The 3 New Hotels Every Architecture Fan Should Know About

New retreats—in Brazil, Switzerland and Sweden—whose architects have gone outrageously organic with their designs.

By guest author Paige Darrah from the Wall Street Journal.


HOTEL DEVELOPERS are, increasingly, enlisting famous architects and letting them produce designs that bear more resemblance to installation art than to their boxy brethren. French entrepreneur Alexandre Allard hired Pritzker Prize-winning architect Jean Nouvel to transform an old hospital compound in Brazil’s largest city into a luxury hotel. “I called up one of the guys who designed Paris’ Institut du Monde Arabe and said, ‘Jean, we have to create something crazy that will stand out as an architectural symbol in São Paulo’s sea of otherwise banal concrete high-rises,’” said Mr. Allard, whose vertical forest hotel, the Rosewood São Paulo, is slated to fully open this summer. Mr. Nouvel isn’t the only architect whose tastes are running woodsy. Modern treehouse cabins are sprouting in the Scandinavian hinterland, and the roof of a new Swiss lodge is designed to double as a walking trail. Here, we talk to the architects about their natural impulses.

A Leafier São Paulo


When designing the new tower for Rosewood São Paulo, Pritzker Prize-winning architect Jean Nouvel reckoned that part of the Bela Vista neighborhood around Avenida Paulista was lacking in two things: terraces and trees. “I wanted to use vegetation as an architectural material, ensuring it invaded the guest rooms,” said Mr. Nouvel. Fourteen robust species were recruited from Brazil’s Mata Atlântica rainforest, but concerns mounted that São Paulo’s gusty winds might wreak havoc with a vertical forest. “The difficulty wasn’t displaying these 40- and 50-foot-tall trees,” the architect said, but in re-planting them onto the building so that they could prosper. Myriad engineers were engaged to consult with an indigenous Tupi Guarianí tribe chief, who helped find trees that were “happy,” and then plot and test the transplanted ecosystem. The result: a 26-floor forest. Some 240 trees now line the facade. Pink trumpets and violet-flowering jacarandas traverse several floors, and poke through holes in the weathered-looking steel roof so that the building resembles a chia pet.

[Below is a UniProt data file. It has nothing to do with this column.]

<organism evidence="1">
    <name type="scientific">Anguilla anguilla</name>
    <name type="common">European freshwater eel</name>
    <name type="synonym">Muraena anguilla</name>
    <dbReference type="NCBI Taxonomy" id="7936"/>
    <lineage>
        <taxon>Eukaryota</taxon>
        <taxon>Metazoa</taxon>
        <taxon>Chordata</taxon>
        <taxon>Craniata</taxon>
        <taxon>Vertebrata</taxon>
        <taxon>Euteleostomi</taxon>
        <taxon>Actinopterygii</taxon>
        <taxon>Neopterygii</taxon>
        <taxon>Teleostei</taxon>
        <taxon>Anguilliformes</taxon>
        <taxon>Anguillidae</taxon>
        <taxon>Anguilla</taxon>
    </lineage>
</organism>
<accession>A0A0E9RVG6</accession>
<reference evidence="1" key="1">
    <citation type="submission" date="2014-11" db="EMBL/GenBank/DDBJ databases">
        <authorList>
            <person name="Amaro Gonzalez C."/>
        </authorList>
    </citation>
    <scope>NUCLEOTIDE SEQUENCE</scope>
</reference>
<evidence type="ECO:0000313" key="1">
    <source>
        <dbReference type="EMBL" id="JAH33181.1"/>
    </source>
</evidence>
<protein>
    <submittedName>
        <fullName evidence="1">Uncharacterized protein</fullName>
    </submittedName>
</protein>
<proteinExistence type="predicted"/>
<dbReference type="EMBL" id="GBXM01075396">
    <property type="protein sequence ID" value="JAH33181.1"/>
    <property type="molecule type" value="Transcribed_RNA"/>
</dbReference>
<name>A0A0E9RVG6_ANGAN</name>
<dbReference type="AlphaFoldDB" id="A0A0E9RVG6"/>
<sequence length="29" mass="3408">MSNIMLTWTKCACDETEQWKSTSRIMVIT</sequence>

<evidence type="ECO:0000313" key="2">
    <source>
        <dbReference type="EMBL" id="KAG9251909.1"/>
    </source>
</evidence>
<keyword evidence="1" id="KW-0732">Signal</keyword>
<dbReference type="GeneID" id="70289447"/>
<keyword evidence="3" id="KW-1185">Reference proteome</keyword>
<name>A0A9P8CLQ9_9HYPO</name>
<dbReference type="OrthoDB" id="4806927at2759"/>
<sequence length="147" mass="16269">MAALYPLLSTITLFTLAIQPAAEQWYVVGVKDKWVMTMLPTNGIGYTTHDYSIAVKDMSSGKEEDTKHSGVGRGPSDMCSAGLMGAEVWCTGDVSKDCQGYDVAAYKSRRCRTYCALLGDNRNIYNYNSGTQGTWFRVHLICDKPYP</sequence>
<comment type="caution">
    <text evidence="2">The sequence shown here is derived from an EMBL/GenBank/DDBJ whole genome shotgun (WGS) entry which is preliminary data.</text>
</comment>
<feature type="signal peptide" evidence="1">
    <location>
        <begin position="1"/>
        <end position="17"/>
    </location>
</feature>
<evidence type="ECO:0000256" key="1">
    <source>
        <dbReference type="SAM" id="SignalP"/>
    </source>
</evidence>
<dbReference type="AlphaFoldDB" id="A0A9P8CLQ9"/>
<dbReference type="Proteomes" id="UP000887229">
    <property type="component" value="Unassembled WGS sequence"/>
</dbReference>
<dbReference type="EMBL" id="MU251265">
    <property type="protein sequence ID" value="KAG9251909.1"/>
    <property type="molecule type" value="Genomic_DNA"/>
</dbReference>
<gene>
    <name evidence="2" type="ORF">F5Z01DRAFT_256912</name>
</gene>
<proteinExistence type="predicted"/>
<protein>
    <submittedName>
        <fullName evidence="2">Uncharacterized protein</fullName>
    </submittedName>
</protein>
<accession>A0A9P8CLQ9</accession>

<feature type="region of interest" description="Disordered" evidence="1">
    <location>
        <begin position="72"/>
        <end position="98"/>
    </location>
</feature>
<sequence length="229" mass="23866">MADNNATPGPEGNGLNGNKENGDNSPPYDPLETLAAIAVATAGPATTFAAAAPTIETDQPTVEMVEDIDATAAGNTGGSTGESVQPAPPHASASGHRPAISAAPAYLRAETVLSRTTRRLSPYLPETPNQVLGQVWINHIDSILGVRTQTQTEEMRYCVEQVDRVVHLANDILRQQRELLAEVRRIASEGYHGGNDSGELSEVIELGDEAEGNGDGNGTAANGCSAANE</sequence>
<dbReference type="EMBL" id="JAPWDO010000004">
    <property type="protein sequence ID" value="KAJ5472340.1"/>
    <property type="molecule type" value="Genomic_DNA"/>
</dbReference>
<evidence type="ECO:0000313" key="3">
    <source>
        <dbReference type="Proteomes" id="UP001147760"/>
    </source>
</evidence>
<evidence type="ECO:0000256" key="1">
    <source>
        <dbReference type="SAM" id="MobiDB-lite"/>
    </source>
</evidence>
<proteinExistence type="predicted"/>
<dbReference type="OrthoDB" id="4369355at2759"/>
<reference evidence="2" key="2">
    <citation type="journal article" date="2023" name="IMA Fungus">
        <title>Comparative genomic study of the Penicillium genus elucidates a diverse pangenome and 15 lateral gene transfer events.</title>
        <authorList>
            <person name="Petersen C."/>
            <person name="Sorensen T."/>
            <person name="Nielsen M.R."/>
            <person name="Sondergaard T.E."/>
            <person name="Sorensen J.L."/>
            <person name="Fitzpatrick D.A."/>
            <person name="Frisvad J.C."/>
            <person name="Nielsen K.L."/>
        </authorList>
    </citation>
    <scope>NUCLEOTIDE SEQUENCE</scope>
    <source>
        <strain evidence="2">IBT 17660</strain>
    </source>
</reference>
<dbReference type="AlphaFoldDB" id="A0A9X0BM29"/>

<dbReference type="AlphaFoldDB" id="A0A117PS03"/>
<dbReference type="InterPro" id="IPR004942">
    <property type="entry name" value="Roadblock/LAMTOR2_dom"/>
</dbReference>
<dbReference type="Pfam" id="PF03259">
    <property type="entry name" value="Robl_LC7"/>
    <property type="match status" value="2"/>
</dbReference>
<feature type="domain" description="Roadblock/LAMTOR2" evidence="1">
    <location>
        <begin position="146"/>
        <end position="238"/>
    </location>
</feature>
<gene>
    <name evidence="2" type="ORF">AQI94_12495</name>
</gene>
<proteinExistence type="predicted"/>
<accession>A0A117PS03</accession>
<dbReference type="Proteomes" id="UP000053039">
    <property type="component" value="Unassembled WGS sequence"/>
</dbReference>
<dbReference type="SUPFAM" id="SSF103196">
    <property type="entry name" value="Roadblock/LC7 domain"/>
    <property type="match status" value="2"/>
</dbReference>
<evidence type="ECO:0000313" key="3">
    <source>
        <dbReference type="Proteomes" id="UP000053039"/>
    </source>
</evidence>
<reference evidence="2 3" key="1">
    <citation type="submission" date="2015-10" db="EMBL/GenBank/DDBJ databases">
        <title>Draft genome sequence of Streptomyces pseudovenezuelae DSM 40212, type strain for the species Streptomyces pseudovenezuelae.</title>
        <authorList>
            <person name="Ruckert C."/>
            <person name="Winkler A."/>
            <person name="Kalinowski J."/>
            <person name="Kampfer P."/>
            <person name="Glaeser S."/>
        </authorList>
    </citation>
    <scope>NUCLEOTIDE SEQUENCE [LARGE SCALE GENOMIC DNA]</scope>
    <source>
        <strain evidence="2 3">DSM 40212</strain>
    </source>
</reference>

Swiss Stranger Things


Covered in snow five months a year, Vallée de Joux, 50 minutes from Geneva, is sometimes perceived as a kind of Swiss Siberia, where multigenerational groups of watchmakers across many brands toil the winters away. In the architecturally tame village of Le Brassus (pop. 1,400), a five-story building might have stuck out. So when replacing the old Hôtel des Horlogers with a much larger structure, Danish architect Bjarke Ingels and his firm set out to make it blend in. “The idea was to embed the five floors in such a way that they cascade with the landscape and only really appear to be one or two floors,” said Mr. Ingels. Mission accomplished. Each of the hotel’s 56 rooms now open onto the zigzagging roof, showing off views of fir trees and errant herds of cows. As for the roof itself, Mr. Ingels says it’s meant to have a serpentine look as it climbs the hill. Once grass is laid down, it will function as a faux hiking trail. Indoors, several upside-down trees adhered to the lobby’s ceiling give it a decidedly “Stranger Things” vibe.

Cabins With Glass Ceilings

Atop a little hill in southern Sweden, deep in the Småland region’s highlands, architect Gert Wingårdh built Trakt Forest Hotel slated to open this summer. Trakt is only the second treehouse hotel in Sweden, which is somewhat surprising given the country’s traditions. According to Mr. Wingårdh, who built his first treehouse circa 1959, most Swedish children construct a small cottage in a tree at some point. Mr. Wingårdh’s father worked at a quarry, which meant easy access to interesting materials. “We made mine out of these wooden boxes with the word ‘explosives’ printed on them.” Trakt is less rudimentary. All five accommodations are elevated on thin pillars of lacquered steel. From afar, they appear to be floating in a circle. Inside each cabin, 7-foot windows serve as ceilings, so the forest dweller can lay on the bed and gaze up at the swaying canopy, as a child would.

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